A New Right Hip?

 

So far I’ve learned a dozen things such as…

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(1)  It’s serious major surgery.  Saws, drills, and reamers made by Black & Decker do some serious cutting inside your body.

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For more use the DOOR.

 

[MORE]

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     First, please remember that my doctorate is not in body mechanics, so this is layman’s commentary–at no charge. Also I’m still in the pipeline–getting knocked around in my PT treatment. Here are some things that the “booklet” didn’t include, or didn’t put in the clearest language for a neophyte like me. I’ll add some boldnessI and color to help you skim. So far I’m very impressed with every aspect of my receiving a new right hip.

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(Continuing my observations and tips…)

(2)  Why go to the doctor? Obviously something wasn’t quite right with my leg.  I thought persistent sharp agonizing pain was the signal to go see an orthopedist.  Not necessarily so. Sharp pain did not occur before, nor has it occurred after my surgery and–so far–during and after my PT (physical therapy). I’ve not had pain greater than, I now say, “5”—on a 0 to 10 scale—at any time.  There were other reasons.

(3)  First, I had to realize occasional general “soreness,” “ache,” or “muscular uncertainty” was considered pain to most people.  But it wasn’t to me.  I figured it was age, so I had to rethink definitions (embarrassing for an English teacher…).

(4)  And what were legitimate “other reasons”? For me it was  (a) a sense of weakness in the leg that made me stop doing familiar things such as taking a long walk, or avoiding all uneven ground; or (b) thinking there might be a knee problem when X-rays said, “No”; or (c) backing away from a favorite sport or activity because it required unwelcome “twisting and turning.” (d) Also, I thought that the two screws in my right femur from an early childhood injury somehow might be at fault and, (e) the final straw: “John, why are you limping again today?” coming from too many voices.

(5)  Still confused? I was, so I sought a one medical opinion, then a second one–which I recommend. The two doctors agreed on my need. They differed, for several reasons on the procedure to fix things.

(6)  Now here’s the biggie: I’ve learned that there’s two basic procedures for hip replacement work: “posterior” and “anterior.” A person anticipating surgery, should be aware of both. The first is older, more widely practiced, but has a longer recovery and requires much more extensive PT. In short, the posterior method cuts through muscles to get your new hip in. The anterior method “slips in between muscles” and requires an incision of only about 4 to 5 inches. I chose the anterior procedure. This approach, which encouraged a quicker “return to what you love,” seemed the best way to move ahead.

(7)  I, who used to lead karate warm-ups, became quickly convinced that professional physical therapy is a must. This is not do-it-yourself get-betterism.  And it may be recommended for longer than you think necessary.  Do what the doctor says.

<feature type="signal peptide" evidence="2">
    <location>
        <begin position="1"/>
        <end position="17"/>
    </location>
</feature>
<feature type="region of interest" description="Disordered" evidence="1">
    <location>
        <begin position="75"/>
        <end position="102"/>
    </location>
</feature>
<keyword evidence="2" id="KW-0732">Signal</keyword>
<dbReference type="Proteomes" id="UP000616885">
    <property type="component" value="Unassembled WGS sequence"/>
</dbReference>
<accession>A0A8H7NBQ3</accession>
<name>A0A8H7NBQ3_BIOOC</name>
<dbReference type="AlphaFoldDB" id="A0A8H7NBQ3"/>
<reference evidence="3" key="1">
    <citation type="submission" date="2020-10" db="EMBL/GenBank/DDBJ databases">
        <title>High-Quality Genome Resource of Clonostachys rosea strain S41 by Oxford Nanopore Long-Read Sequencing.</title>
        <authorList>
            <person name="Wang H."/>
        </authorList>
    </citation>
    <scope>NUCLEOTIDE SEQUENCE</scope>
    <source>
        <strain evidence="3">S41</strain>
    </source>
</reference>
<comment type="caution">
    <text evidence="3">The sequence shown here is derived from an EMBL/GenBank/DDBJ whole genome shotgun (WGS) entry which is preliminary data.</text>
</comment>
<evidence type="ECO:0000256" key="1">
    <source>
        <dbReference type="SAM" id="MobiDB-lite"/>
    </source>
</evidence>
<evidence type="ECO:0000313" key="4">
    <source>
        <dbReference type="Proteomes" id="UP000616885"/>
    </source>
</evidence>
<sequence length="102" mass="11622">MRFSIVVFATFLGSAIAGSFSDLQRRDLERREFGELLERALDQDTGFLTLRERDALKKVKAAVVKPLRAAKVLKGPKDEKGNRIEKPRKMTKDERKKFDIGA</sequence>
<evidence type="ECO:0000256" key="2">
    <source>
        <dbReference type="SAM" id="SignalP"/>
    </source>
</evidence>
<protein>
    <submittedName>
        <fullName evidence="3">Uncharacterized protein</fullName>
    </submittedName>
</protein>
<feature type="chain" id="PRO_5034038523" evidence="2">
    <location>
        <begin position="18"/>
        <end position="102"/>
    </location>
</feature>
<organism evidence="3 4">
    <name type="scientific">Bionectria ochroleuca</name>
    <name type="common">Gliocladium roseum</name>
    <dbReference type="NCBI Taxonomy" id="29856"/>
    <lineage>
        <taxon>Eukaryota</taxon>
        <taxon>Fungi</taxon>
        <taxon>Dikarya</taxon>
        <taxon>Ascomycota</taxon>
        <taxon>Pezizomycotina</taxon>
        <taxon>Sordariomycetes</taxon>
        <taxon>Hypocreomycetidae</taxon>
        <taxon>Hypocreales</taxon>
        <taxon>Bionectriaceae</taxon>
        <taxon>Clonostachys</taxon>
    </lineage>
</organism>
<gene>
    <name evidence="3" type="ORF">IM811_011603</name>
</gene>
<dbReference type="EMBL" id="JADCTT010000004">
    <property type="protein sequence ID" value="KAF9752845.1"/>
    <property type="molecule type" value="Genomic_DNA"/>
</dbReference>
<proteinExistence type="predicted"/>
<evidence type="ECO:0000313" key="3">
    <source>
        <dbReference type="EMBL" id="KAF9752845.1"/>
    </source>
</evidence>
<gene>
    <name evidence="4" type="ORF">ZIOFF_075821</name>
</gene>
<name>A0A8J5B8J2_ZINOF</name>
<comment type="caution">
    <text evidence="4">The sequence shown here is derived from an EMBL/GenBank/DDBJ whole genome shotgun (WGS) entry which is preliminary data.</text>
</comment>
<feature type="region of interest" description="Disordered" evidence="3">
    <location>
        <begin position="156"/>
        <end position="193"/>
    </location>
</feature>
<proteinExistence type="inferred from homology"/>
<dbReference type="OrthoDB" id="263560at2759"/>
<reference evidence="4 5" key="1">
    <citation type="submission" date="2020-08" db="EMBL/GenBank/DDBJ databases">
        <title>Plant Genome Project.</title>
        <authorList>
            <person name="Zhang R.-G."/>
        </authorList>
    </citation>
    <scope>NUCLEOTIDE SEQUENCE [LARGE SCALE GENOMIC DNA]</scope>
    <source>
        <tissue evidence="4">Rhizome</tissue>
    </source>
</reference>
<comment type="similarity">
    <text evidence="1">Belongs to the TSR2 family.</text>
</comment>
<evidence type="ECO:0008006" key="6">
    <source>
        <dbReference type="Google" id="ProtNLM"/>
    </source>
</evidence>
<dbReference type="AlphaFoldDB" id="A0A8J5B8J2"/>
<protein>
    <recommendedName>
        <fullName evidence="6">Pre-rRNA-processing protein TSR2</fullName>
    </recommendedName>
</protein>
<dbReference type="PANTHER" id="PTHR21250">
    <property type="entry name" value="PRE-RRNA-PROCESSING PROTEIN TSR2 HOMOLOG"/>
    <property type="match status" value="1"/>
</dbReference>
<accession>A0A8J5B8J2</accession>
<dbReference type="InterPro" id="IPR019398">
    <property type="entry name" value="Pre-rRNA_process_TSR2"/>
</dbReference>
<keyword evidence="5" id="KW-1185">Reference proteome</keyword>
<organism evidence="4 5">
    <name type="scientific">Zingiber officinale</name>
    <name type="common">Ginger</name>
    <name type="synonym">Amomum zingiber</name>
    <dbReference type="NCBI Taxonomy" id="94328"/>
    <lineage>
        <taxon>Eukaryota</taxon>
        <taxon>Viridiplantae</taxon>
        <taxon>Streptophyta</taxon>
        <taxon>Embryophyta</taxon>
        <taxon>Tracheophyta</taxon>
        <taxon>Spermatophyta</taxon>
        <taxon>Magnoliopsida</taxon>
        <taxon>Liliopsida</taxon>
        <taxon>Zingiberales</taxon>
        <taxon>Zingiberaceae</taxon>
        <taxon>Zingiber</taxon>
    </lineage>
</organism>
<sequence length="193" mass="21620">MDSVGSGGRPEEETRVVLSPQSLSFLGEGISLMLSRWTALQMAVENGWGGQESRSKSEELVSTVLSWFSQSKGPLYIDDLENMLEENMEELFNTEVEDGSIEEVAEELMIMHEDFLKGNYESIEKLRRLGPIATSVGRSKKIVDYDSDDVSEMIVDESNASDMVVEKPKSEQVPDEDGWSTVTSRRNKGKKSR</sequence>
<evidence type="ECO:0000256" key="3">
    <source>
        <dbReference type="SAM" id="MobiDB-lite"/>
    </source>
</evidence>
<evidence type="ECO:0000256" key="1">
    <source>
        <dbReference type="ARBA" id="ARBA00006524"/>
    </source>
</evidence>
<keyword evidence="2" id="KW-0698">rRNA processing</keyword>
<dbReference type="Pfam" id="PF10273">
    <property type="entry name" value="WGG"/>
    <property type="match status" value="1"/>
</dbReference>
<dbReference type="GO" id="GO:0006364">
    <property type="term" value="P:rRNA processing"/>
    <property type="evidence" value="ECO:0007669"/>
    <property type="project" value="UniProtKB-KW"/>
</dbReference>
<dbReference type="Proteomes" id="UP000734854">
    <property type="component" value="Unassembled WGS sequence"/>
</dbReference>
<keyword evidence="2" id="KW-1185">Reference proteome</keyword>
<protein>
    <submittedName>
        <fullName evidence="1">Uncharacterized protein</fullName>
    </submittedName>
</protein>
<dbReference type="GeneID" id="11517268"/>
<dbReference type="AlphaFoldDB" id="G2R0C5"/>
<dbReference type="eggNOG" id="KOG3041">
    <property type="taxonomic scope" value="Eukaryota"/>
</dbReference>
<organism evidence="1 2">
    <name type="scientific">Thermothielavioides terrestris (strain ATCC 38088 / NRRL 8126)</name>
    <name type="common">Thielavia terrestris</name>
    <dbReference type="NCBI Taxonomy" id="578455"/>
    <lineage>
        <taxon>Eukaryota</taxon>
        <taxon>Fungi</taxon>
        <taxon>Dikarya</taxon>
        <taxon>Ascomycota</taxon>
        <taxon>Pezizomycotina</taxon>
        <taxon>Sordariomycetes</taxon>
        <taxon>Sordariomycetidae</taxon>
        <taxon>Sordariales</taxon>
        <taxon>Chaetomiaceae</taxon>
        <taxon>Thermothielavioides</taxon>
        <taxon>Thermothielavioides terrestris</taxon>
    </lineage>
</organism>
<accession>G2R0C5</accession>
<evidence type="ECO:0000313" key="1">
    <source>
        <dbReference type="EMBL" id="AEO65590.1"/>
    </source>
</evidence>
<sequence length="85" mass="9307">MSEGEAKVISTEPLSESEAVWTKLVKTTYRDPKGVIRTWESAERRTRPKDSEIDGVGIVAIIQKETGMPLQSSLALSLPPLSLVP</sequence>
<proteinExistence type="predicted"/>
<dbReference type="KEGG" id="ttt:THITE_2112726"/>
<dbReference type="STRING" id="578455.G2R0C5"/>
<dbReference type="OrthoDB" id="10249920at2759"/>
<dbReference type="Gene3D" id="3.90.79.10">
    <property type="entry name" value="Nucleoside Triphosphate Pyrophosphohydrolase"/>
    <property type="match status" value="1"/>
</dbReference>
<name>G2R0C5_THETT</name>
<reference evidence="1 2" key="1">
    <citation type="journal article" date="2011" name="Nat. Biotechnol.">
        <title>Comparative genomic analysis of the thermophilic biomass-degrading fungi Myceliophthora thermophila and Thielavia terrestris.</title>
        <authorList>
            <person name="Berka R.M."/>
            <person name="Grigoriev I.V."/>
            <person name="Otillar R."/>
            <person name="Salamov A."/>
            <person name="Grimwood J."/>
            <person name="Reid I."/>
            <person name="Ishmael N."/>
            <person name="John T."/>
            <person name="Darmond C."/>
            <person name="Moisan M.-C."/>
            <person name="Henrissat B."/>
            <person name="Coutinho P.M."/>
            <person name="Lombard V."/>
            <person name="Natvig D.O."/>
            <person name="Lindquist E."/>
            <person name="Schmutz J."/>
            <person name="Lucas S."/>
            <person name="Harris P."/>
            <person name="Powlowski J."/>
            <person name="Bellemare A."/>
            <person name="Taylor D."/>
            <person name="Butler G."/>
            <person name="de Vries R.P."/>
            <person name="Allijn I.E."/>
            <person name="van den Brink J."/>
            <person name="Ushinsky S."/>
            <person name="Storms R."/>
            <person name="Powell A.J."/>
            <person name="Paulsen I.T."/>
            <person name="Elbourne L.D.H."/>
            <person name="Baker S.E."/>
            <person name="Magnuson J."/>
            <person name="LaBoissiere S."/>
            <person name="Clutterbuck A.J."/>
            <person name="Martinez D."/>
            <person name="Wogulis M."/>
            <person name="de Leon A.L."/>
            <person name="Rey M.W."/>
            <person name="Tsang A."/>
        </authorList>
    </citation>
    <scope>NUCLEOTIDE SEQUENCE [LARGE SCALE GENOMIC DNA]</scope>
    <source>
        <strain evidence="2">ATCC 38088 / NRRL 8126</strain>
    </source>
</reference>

(8)  One needs to line up a great home-care companion to supervise a lot of stuff.  (I was fortunate. My loving wife got the job.)

(9)  Since I’m hardly a pill-popper, and took hardly took any medication before “limping” into the doctor’s office, I listened to everything he said.  He correctly said to regularly take this and that, and I did. Taking prescribed pain meds is a must, taking them before therapy enable you to do the needed exercises you can’t do without them.

(10)  If you haven’t been in a hospital for a couple of decades or so, be prepared to be blown away. Be prepared for better food, better attention, all kinds of electric monitoring, no more outside stitches, outer dressings that are “glued on,” and encouragement to get up and walk the same day of your surgery.

(11)  Be aware there’s loads of information on the Internet. But check what you see! As I would expect you would check adozenseconds.com for things you read here that could significantly affect your life.

(12)  And, of course, don’t drive until you’re “cleared. For some of us that’s really the hard one.

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     And what’s happened to me so far? I walked (with a walker) the evening of my surgery. I did at least 8 laps around the long oval hallway by the end of Day 2. I went home on Day 3. I walked from the passenger side of car to the front door and inside the house. After lots of solid therapy and practice on my own, my glued-on patch is gone, my 4-inch scar has healed, on Day 11 I have been given freedom, and have been able, to walk everywhere inside without a cane or any other aid.

     And without pain. Of course, some things I’ve omitted : ), and some PT still lies ahead.

     Am I kidding myself again?

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    ADDENDUM!  Today (Apr. 12, 2014), 19 days after my surgery, I can walk anywhere inside and out without a cane. (But, yes, I keep one handy nearby.) I–as of 5 days ago–have taken no pain meds except 2 Tylenol once. I’m still pushing ahead in my PT. I drive a golf cart everywhere.

    But dang, I haven’t got the OK yet to drive a car…

 

 

 

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